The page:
BCRT’s Unlocking Player Performance – FSPI
Written by Alex Woods
FSPI is an interesting metric we came across on NBA.com. It stands for Fantasy Sports Performance Index (FSPI). The goal is to allow you to compare player performance across positions. For example, using the FSPI you can quickly evaluate trade offers and the impact of waiver wire additions. In addition, you can easily compare the net impact of a player across all rotisserie categories. So, even if you are comparing a point guard to center the FSPI can be used as a normalized score allowing you to easily decide which player will have the best effect to your team. This article will explain FSPI in depth and provide insight into how it can be used to help win your fantasy basketball league.
The concept of FSPI is based around balance. You best players in a rotisserie league are those that contribute in multiple categories and do not absolutely sink you in another. For example, Zach Randolph will get you a ton of points and rebounds, but not much of anything else. While it is great to average 20 &10 in real life, for fantasy basketball purposes the lack other statistical contributions is an extreme negative. FSPI is a statistic that will allow you to filter out players that appear good, but do not make much sense to own from a fantasy basketball perspective.
Essentially the way FSPI works is that it assigns a score from 0-10 for each player in each category with zero being the worst and 10 being best. The scores are then summed to give a total FSPI score.
So, what earns a player a score of 10? FSPI compares all players to the league average. The higher above the league average the closer the players score in a given category will come to a perfect 10. Likewise, as a players score in a given category drifts below the league average, his FSPI will trend closer to zero.
The basic calculation is fairly simple, however should the FSPI scores be calculated off totals or averages? While averages are an excellent indicator of a player’s potential, at the end of the year totals are all that count. For example, Marcus Camby always has amazing average statistics, but he rarely plays the entire season. To get around this the FSPI is calculated using both averages and totals. The FSPI you see on NBA.com is an average of the FSPI calculated from averages and totals.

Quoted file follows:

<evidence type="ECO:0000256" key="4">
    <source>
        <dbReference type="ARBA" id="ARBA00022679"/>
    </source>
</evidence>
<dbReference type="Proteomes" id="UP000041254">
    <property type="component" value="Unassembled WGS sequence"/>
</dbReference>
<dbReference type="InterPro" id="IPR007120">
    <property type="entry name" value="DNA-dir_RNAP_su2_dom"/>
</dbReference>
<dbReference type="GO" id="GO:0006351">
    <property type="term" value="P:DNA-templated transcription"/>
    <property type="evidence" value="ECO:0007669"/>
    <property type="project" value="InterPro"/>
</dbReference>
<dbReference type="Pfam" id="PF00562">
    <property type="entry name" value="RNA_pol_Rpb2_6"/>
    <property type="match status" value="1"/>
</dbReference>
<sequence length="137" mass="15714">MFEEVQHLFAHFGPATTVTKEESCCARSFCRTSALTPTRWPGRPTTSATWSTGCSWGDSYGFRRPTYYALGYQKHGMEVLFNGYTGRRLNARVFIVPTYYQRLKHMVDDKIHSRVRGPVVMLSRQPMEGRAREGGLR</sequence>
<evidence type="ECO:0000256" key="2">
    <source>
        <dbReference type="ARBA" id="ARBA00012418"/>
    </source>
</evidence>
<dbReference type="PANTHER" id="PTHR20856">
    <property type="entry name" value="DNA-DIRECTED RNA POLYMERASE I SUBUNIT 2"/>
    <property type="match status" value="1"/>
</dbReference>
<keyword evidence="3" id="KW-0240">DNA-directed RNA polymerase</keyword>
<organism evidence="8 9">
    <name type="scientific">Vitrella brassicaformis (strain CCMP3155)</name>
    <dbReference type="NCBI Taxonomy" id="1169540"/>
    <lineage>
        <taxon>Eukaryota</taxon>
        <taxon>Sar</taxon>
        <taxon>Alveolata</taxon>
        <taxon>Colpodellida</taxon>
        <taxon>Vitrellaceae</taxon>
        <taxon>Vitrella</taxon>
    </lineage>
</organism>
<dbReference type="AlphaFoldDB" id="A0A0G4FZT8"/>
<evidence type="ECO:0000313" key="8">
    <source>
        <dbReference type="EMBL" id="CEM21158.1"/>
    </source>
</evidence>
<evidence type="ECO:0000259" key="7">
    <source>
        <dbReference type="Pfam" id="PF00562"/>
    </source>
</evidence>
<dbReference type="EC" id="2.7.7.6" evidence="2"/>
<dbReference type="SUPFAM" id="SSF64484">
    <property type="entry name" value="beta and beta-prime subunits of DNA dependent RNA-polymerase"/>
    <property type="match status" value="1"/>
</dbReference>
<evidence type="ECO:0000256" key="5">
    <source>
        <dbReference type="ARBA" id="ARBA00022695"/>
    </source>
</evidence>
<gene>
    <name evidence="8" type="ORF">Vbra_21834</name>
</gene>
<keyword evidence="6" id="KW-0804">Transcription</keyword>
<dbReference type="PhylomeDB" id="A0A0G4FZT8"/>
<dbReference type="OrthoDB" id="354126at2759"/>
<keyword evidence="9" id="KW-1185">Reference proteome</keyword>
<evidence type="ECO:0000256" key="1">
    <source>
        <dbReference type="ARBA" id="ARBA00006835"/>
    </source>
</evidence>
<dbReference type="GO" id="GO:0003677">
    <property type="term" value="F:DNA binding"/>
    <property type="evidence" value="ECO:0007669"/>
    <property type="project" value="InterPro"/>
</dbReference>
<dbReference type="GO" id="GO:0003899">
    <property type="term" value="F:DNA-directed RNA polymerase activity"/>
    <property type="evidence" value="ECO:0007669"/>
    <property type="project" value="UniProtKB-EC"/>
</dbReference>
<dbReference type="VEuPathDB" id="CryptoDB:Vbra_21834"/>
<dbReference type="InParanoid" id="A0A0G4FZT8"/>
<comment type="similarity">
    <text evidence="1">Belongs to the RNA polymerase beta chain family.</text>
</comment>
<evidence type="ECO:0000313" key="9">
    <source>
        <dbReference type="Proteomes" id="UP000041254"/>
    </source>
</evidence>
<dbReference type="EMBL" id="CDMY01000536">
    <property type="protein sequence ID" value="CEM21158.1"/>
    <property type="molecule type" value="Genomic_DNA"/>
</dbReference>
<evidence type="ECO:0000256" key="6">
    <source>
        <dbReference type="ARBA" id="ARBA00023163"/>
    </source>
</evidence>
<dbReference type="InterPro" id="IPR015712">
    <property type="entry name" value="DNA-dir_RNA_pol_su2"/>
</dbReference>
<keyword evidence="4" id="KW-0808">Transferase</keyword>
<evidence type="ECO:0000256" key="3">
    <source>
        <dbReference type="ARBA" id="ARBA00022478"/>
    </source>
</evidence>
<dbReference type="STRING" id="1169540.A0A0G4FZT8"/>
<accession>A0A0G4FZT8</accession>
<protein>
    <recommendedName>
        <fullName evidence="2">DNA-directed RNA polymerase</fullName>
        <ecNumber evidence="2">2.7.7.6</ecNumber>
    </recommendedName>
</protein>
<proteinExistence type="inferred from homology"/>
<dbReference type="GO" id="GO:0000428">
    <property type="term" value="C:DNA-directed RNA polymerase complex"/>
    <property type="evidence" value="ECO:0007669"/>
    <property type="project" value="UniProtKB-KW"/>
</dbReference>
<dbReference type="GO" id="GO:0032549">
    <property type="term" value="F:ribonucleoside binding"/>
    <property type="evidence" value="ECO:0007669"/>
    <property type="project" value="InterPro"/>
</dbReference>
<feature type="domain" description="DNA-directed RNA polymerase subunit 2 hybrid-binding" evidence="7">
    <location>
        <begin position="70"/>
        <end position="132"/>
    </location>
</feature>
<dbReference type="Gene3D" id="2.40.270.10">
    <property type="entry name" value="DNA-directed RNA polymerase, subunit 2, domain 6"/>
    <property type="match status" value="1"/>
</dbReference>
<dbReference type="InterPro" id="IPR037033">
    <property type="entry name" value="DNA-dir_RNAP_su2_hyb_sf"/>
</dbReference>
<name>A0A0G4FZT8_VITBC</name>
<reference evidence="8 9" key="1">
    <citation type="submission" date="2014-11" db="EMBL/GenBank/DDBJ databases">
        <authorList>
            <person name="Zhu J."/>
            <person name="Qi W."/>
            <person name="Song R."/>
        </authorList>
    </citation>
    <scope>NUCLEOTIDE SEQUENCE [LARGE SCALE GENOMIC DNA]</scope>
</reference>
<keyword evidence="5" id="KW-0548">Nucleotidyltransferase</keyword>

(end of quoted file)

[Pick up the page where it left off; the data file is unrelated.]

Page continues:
The final caveat is how field goal percentage and free throw percentage are handled. As we mentioned in the previous BleacherCreatureRotoTalk fantasy basketball strategy series article: Fantasy Basketball Early Season Strategy – Above All Remain Above Average , the weight of the average categories is extremely influenced by the number of attempts a player gets. That is why Dwight Howard is such killer. Not only does he shoot a poor percentage from the stripe, but he shoots so many free throws that it is nearly impossible for your team to overcome the damage he does in that category. The FSPI factors volume into its weighting to come up with its final FSPI scores for the average categories.
Now that we have explained exactly what FSPI is, how can it help you? Its pretty obvious – for trade evaluations and the effects of waiver wire pickups. The easiest way to use the metric is to pull the scores from NBA.com and sum them up for each side of a given transaction. The side with the higher FSPI is making out better in the transaction. Used in this manner the FSPI can help to identify overall which team is making out better, however rotisserie basketball is all about balance and using the FSPI to evaluate individual transactions may still lead you toward an unbalanced roster.
For the extremely hard-core, keeping a spreadsheet of your roster and FSPI by category can easily help you to balance your team. While creating a spreadsheet may seem a bit over the top it is an excellent way to identify the major weaknesses of your team. Just looking at the standings to-date is often skewed by an imbalance in games played from team to team.
The Fantasy Sports Performance Index (FSPI) is a great tool for measuring the “fantasy basketball” value of a player. Furthermore, when used properly it is a valuable tool for balancing you teams statistical output.